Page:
Like with the Author Name calculation, these items we just created are relevant within a single table and therefore stay within those tables in the Data pane.

Let’s do some comparisons of how analysis looks between relationships and joins. We recommend that you download the companion workbooks for Question 1 and Question 2 rather than continue with your own data source from above. If you identify issues with the data source configuration or steps for Question 1, note that they are intentional for the purposes of the scenario.

Question 1: How many editions are there for each book? 

Important: The video for Question 1 was recorded on beta software. The released version of 2020.2 correctly handles our attempt to introduce an error in the related data source. If you follow along, your workbook will not match the video—the relationships values will be correct. Please bear with us while we attempt to outsmart our product and force an error for educational purposes.

We’ll set this up by doing some basic analysis with both data sources. We’ll build a bar chart with each one, looking at the number of editions by title.

Related Joined

Using the related data source:

  1. Bring Title to Rows
  2. Bring Edition (Count) to Columns
  3. Click the Label icon in the toolbar to turn on labels
  4. Click the Sort Descending icon in the toolbar


Using the joined data source:

  1. Bring Title to Rows
  2. Bring ISBN to Columns
  3. Right Click on the pill and select Measure > Count
  4. Click the Label icon in the toolbar to turn on labels
  5. Click the Sort Descending icon in the toolbar

It’s immediately clear that Count is not the right aggregation for the joined data. However, something isn’t right with the related data, either. Let’s view the data and see what’s going on and how to fix it. Watch the video (or read its transcript) to see how.

Video: Data validation and fixing the data model

Question 1 video transcript


Here we’re looking at our joined data. On the joined viz, we’ll take a look at a mark’s underlying data.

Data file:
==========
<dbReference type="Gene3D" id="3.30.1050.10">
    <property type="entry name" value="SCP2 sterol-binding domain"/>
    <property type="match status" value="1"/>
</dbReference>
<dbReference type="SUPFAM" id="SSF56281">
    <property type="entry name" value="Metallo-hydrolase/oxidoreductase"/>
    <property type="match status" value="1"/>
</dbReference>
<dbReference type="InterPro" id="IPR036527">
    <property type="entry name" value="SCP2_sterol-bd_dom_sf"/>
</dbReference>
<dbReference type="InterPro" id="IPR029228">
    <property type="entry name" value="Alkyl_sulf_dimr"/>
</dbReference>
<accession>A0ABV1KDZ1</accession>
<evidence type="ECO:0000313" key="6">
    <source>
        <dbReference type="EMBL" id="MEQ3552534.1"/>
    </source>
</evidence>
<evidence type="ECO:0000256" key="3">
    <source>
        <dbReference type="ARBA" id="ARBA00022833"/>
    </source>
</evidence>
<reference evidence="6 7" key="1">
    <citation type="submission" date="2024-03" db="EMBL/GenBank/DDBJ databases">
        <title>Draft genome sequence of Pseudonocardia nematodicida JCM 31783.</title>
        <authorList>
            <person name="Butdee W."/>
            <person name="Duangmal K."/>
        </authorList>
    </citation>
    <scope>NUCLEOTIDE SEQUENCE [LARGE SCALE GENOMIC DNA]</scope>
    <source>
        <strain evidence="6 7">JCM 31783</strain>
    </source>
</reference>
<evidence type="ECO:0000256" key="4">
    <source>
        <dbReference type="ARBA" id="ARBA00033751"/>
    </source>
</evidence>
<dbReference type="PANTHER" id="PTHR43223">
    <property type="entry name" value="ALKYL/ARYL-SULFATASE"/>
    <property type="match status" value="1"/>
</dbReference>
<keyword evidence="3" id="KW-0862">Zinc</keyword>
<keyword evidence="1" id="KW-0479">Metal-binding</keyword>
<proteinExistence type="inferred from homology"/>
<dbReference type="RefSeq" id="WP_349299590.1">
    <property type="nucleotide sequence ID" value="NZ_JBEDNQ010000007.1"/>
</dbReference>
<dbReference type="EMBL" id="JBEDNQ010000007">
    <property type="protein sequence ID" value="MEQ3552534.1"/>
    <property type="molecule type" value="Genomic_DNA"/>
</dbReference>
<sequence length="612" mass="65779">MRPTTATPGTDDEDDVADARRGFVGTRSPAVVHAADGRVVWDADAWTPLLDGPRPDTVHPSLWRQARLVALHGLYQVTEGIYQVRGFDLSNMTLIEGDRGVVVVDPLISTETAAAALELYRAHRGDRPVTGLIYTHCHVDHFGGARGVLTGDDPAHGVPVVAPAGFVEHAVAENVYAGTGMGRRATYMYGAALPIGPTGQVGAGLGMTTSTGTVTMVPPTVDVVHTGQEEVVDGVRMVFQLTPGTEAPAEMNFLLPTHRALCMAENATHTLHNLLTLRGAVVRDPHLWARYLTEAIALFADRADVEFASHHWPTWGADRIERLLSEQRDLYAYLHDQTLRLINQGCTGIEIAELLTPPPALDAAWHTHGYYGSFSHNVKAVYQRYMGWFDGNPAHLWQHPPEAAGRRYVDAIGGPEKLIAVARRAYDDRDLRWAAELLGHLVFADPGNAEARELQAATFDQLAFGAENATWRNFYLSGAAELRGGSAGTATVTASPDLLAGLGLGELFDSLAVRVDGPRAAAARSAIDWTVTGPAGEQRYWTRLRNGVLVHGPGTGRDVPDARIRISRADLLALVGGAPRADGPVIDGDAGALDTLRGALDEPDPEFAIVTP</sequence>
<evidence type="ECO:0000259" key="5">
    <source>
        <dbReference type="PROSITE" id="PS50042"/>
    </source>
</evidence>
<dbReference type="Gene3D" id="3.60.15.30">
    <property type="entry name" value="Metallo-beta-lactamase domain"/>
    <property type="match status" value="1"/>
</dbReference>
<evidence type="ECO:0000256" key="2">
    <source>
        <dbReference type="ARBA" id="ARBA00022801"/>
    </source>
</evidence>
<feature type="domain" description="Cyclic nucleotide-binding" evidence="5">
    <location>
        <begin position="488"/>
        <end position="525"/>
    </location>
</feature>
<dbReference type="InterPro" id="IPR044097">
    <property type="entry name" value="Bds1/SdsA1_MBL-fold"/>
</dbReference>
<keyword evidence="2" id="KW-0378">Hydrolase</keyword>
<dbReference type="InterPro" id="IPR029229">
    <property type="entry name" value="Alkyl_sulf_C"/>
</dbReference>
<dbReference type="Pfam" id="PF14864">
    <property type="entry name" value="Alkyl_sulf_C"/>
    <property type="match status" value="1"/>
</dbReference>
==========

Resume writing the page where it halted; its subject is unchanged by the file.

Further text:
This view data dialog has two tabs, Summary and Full Data.

  • There are tons of rows for the same book—this is likely duplicated because of all the joins.

To handle the duplication, we’ll change the aggregation on the ISBN field in the view to Count Distinct. Remember that we’ll need to think about this duplication in almost every analytic scenario and address it with the correct aggregation, filtering, or how we structure the viz.


Let’s take a look at the structure of our related data source, and we’ll take a peek at what’s going on with our join as well. On the related viz, we’ll take a look at a mark’s underlying data.

And we see that the view data dialog again has two tabs, but this time it’s the Edition tab instead of Full Data. Every table used in the viz will have its own tab.

  • There’s a doubling of rows for this book—and we know that joins can cause duplication, and that the Book table in this data source is really the Book table joined with Info and Award.

We can create a viz with Title and Award Name and scroll down to investigate. And sure enough, The Mallemaroking has won two awards. It would be better to relate these tables than to join them.

We’ll go back to the Data Source tab and remove the Awards table from the join and relate it instead. And now we don’t have to worry about the duplication issue any more for this data source.

Question 2: For authors with books in a series, who is has the most book tour events?